Hello everyone. Wherever you are, I hope it’s warmer than it is here. Since I came to my summer home in Norfolk at the beginning of the month it’s been bitterly cold with grey skies. Temperatures barely reach 50 (that’s 10 in new money) and tomorrow may not even reach that. If you read my newsletters from last year, you will see that I had the same complaint then! Whatever has happened to global warming? The locals have a saying for it, “Tha’s a lazy wind, bor. Tha's soo lazy, that doon't goo round yer. That goo roight throo yer!" (Poor spelling approximates the accent)
Our monthly progress
This month we added only 734 new people to the database, finishing with 194,617 people, a little less than average, but I’m still happy. My friend who was sending me images of the 1921 census from the UK national Archives in Kew went berserk and sent me so many that our source count for the 1921 census doubled in the month and now already exceeds that for its Canadian 1921 counterpart, which has been around for many years. One of the key facts is that in adding all this information, I've only found three marriages that weren't already in our file. It gives me great confidence that our 19th and early 20th century family structures are nearing completion, at least for England and Wales.
My friend tells me that he won’t be able to visit the National Archives all summer. Is there anyone reading this who lives close enough to go there and download some images for us?
I also want to say a big thank you to correspondent, Sue, who has been working with us for several years on the early Howes/Howse/House families of Gloucestershire AND correspondent Bob, who has been working with us on 18th century Norfolk families. Your help is greatly appreciated. Thank you.
1950 US census
We also took a look at the US census for 1950, FREE to view at 1950census.archives.gov. Until the transcription of names improves, it will be relatively difficult to find the person you are looking for unless you know where they are. Ancestry, MyHeritage and SteveMorse.org have all developed tools to enable people to be found more easily. So if you are having trouble, I recommend using one or more of these.
In my first foray, I went to a county where I knew there would be people with our name: Barnstable County, Massachusetts – that’s Cape Cod, in case you didn’t know. I found 72 Howes households there, though I haven’t yet transcribed them all! I’m curious: has anyone reading this found their family? If so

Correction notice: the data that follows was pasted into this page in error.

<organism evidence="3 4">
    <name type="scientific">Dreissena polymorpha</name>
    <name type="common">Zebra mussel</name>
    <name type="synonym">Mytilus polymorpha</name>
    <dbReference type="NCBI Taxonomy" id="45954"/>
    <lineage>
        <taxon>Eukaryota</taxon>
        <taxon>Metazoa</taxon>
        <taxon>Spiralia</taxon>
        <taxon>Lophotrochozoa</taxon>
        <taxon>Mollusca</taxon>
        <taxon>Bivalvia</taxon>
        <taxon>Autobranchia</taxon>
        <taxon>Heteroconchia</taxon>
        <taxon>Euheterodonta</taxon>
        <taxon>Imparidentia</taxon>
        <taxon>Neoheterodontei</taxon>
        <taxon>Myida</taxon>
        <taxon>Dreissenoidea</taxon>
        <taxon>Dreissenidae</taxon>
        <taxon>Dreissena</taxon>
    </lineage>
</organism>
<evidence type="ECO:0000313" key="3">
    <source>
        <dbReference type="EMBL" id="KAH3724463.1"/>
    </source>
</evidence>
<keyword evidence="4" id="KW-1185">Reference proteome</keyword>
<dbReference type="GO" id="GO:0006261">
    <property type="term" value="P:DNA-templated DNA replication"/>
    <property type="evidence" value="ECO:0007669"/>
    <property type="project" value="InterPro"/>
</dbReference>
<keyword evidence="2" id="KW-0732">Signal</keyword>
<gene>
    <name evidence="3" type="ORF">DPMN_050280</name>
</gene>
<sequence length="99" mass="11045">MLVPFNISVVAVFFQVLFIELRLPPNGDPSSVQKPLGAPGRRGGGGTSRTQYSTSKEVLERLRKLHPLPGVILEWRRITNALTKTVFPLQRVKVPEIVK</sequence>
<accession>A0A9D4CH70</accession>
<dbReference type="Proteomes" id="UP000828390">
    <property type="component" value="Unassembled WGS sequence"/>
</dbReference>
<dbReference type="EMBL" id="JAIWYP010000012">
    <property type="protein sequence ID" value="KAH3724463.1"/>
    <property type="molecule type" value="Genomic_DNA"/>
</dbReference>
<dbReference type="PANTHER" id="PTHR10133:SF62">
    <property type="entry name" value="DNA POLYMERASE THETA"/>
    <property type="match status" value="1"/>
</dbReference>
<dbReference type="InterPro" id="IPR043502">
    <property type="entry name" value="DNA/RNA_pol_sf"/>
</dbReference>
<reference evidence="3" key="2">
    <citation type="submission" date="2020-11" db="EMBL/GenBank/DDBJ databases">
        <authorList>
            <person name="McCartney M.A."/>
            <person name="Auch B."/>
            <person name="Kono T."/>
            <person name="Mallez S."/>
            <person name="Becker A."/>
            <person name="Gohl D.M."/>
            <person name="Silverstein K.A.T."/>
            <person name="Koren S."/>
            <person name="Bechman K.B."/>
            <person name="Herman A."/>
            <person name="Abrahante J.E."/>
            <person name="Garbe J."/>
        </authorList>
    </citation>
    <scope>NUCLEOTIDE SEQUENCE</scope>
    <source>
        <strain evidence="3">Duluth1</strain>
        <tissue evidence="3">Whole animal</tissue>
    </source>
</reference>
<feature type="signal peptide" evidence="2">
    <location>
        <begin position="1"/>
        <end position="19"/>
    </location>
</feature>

No news is good news?
As you know, we have a daily news feed from Google, telling us of people named Howes who've been in the news. I won't say that there was nothing in April's feed, but it was pretty much “more of the same”: corporate news, sports news and news about people we’ve already reported on.
No noose is good noose?
(Sorry about that!) Back in July 2015, I wrote about a news article I had seen in a Bermuda newspaper from 1788 about a John Howes, who was the “publick executioner” of Norwich, England. He had read his own obituary in the local newspaper and offered to “perform the ceremony of his office” upon the offending scribe! You can see more detail here: viewtopic.php?f=42&t=137&p=219
I tried very hard to find out more about this man, but to no avail. The good folks at the Norfolk Record Office who normally try hard to help had not a clue about how I might even find out more. I just filed it at the back of my mind.
Then, just a few days ago, while looking for news about another John Howes, I happened upon this piece in the Norfolk Chronicle of From Norfolk Chronicle of 4 Feb 1792: "This county is likely to experience a loss. for some time, at least, and perhaps at that time when we can least bear it, by the present confinement of John Howes, the finisher of the law for this county, who for want of sureties in a case of bastardy, is obliged to reside in Wymondham Bridewell." Bad boy, huh?
So now I have a few other leads to follow. You have to like that euphemism, though: “finisher of the law”.
Have a good May, folks
1 post • Page 1 of 1